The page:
Extracorporeal Membrane Oxygenation as Adjunctive Therapy for Refractory Hypoxemic Respiratory Failure in HIV-positive Patients With Severe Pneumocystis jirovecii Pneumonia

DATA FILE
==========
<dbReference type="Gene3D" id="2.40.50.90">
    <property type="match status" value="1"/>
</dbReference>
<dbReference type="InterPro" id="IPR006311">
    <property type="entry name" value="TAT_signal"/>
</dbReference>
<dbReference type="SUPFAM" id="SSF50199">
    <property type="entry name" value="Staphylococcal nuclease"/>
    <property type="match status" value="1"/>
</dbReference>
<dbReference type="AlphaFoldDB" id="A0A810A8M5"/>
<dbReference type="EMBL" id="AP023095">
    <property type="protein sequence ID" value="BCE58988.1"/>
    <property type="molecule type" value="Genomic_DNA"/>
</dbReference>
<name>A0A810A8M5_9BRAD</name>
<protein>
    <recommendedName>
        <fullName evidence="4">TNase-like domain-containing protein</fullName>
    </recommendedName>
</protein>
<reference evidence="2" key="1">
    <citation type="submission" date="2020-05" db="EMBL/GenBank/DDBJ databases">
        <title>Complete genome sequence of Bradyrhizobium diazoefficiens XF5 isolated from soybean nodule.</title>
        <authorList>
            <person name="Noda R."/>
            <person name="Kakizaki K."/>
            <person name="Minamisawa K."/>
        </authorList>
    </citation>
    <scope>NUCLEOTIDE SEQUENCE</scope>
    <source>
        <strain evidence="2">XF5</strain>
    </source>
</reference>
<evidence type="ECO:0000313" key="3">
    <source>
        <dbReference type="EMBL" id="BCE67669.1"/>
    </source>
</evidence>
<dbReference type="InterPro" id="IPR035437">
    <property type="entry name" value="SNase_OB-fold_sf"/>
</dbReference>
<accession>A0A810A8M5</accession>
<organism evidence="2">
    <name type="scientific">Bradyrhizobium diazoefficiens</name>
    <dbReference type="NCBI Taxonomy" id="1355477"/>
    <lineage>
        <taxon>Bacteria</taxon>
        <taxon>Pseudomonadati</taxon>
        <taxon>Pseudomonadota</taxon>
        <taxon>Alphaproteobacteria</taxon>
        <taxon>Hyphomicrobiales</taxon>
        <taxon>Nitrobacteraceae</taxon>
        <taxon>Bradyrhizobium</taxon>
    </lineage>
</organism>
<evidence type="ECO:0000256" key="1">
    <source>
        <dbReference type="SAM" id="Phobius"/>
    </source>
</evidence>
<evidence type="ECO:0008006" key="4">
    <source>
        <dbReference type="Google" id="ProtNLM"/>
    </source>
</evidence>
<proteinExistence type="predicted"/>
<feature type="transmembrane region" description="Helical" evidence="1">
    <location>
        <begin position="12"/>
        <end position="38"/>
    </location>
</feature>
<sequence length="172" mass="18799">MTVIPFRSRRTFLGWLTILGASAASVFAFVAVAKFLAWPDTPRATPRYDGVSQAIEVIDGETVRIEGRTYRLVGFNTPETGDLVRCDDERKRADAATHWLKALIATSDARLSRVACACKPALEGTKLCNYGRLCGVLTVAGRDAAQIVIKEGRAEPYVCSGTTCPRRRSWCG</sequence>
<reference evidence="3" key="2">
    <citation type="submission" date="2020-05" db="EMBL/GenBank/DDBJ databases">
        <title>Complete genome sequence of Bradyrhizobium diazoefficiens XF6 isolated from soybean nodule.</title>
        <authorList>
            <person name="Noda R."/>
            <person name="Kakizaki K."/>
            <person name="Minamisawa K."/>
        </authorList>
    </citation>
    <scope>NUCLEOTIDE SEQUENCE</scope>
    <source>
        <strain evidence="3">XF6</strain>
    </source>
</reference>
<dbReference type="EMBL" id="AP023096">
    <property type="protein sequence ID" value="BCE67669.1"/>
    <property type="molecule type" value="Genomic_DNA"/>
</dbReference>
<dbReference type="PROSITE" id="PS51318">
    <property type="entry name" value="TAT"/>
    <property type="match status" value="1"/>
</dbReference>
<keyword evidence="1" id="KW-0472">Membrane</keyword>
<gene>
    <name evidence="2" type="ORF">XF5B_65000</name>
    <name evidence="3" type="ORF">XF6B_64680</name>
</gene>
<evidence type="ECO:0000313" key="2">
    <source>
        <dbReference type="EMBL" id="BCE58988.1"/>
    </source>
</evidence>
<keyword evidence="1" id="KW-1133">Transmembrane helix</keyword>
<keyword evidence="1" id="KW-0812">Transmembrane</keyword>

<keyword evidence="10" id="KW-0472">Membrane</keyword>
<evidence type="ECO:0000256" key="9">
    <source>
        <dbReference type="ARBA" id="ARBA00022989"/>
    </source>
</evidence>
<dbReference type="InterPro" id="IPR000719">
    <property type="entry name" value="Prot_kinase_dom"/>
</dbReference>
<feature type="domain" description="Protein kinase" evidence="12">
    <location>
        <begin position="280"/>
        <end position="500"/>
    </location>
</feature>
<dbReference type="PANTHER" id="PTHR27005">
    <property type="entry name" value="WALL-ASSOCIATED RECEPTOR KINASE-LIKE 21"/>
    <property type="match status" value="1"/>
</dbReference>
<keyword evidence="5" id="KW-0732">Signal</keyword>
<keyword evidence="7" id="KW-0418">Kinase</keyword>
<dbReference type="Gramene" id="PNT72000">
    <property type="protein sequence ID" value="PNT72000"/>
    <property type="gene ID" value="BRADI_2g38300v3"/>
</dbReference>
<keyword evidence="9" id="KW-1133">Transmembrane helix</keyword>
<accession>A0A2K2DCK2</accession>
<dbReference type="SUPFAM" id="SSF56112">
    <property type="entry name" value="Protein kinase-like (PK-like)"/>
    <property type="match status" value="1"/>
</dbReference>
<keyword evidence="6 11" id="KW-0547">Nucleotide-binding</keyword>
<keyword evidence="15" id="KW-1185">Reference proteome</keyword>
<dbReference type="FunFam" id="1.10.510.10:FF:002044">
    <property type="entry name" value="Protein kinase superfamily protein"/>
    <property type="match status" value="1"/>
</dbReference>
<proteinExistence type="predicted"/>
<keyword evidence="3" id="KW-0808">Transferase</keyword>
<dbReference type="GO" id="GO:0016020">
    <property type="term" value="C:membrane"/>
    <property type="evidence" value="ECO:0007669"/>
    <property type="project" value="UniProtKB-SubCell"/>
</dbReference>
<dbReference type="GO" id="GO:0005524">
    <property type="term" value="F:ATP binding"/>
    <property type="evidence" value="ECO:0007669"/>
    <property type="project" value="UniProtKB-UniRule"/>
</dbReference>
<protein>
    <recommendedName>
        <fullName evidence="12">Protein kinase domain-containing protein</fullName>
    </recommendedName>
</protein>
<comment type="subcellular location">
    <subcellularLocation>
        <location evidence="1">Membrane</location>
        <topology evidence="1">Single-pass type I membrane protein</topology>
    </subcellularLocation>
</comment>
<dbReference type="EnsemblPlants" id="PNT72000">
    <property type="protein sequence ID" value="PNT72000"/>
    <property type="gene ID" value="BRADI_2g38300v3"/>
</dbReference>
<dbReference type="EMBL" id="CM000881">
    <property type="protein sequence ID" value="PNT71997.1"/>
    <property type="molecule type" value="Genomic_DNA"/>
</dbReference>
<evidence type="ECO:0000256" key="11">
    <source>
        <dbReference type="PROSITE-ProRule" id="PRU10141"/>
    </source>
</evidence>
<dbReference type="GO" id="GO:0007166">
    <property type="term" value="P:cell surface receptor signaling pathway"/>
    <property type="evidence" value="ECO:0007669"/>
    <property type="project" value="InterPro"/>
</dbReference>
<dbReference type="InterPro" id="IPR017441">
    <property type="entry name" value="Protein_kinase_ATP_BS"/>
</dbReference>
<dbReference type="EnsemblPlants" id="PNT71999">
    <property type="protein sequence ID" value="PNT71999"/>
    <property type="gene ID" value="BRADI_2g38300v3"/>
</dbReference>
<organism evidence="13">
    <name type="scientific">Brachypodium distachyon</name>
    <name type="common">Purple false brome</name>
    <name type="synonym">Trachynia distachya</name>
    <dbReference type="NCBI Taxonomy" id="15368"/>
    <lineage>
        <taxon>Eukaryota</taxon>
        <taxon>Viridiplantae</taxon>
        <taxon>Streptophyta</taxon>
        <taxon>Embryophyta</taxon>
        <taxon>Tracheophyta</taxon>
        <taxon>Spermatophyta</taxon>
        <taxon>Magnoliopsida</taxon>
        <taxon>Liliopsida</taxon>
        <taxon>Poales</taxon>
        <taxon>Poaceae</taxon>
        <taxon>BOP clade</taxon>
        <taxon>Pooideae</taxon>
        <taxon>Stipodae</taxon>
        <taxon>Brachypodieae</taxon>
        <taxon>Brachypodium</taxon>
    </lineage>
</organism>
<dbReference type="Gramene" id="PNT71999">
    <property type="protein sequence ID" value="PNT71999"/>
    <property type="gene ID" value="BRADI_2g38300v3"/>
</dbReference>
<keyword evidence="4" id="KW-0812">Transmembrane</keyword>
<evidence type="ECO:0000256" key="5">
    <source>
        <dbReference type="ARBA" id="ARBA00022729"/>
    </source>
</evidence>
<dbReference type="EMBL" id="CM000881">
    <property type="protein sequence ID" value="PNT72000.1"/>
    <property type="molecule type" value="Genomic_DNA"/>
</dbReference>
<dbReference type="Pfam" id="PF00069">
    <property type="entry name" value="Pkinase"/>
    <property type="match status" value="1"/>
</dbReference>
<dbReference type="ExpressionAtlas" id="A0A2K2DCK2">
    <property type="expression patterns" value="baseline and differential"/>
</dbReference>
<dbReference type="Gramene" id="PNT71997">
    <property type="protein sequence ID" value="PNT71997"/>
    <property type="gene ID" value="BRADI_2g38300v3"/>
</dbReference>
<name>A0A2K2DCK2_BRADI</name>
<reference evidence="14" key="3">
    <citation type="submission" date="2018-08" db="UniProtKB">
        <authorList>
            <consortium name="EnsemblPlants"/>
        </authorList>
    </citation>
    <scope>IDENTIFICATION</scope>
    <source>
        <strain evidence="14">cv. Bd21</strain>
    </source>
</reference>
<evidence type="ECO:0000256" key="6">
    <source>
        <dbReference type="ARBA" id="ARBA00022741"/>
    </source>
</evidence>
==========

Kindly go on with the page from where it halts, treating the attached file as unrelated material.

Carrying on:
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In the United States, Pneumocystis jirovecii (PCP) is a leading cause of morbidity and mortality in hospitalized patients with human immunodeficiency virus/acquired immunodeficiency syndrome (HIV/AIDS) and can result in severe hypoxemia despite maximal conventional ventilator support. We present 2 adult patients with HIV/AIDS and PCP who were managed with extracorporeal membrane oxygenation (ECMO) because of refractory hypoxemia. After prolonged hospitalization, the first patient developed multiorgan failure, and the decision was made to withdraw life support. The second patient required ECMO for 7 days and survived. We also review 2 previously published cases in which ECMO was used in adult HIV patients with severe hypoxemia from PCP. In the patients that survived, ECMO was initiated earlier in the course of hospitalization compared with those that died (mean 3.5 vs. 15 d). Furthermore, the patient that survived required a much shorter duration of ECMO support (mean 5.5 vs. 41.5 d). The use of ECMO early in the course of hospitalization can be considered in patients with HIV/AIDS and refractory hypoxemia due to PCP.

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